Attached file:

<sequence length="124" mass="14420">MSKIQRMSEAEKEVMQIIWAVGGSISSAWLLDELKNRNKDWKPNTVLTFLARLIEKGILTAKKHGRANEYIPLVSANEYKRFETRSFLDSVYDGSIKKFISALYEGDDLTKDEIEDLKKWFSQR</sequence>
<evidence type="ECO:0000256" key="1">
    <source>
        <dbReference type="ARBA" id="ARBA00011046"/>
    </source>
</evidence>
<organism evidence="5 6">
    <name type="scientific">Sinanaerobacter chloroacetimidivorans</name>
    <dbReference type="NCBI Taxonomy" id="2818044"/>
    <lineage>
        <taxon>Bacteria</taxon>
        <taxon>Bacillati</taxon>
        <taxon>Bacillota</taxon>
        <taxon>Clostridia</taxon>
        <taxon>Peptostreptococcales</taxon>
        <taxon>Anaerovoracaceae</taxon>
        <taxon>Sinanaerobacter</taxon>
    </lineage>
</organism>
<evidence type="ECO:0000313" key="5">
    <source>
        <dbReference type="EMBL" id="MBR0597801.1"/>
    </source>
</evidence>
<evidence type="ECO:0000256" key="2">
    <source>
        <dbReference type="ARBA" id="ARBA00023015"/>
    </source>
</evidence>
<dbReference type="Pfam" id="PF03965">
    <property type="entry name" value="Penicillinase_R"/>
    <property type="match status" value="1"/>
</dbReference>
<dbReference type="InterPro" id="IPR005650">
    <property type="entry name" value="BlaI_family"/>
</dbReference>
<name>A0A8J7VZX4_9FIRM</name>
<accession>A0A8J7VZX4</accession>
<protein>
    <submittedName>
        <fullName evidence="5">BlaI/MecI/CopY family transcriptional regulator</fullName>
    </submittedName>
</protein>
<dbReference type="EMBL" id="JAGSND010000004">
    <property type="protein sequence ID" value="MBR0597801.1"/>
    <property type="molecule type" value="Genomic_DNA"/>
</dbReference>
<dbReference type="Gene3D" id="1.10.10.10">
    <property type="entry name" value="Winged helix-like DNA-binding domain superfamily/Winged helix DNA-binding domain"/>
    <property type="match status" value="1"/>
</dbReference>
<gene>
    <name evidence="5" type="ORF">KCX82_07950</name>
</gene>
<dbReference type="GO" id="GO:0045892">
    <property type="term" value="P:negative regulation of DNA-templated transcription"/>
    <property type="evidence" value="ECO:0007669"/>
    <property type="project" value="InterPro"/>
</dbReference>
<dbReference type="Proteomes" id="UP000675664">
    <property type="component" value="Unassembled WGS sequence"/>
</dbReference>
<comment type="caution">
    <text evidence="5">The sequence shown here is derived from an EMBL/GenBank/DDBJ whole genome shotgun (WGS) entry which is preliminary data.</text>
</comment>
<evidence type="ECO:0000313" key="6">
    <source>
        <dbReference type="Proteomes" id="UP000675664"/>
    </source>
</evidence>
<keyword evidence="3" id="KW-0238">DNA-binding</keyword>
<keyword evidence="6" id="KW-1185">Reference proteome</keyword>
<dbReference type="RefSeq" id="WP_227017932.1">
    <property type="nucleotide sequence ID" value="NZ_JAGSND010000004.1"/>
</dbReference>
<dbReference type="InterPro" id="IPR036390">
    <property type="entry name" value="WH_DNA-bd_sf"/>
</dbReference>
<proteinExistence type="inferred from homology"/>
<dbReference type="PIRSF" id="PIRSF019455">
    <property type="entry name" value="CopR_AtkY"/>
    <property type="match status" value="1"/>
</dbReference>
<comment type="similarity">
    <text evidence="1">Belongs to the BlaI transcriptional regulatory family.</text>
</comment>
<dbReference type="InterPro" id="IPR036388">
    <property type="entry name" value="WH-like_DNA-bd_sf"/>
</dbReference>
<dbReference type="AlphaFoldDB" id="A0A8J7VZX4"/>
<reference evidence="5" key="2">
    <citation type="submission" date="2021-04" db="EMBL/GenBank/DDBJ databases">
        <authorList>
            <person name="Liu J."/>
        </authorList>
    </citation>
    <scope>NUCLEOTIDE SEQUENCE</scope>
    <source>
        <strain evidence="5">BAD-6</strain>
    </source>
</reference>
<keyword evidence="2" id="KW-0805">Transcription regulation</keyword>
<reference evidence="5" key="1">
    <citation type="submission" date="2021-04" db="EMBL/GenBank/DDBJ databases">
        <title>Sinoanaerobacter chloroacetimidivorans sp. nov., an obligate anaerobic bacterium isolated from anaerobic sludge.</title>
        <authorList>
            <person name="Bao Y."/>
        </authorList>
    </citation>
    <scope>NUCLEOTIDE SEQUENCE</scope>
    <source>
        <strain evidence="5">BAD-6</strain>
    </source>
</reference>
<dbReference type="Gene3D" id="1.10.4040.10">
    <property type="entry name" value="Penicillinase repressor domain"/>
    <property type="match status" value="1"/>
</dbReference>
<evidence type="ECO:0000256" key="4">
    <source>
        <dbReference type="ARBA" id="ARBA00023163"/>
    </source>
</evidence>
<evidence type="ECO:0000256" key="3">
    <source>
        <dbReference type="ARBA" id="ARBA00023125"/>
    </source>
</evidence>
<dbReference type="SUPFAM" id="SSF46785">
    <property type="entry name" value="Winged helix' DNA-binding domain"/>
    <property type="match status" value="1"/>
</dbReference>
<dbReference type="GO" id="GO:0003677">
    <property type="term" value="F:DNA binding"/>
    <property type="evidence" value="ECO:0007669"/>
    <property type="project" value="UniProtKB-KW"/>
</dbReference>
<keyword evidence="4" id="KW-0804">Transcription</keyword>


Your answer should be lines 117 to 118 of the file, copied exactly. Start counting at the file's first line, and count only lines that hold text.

    <property type="match status" value="1"/>
</dbReference>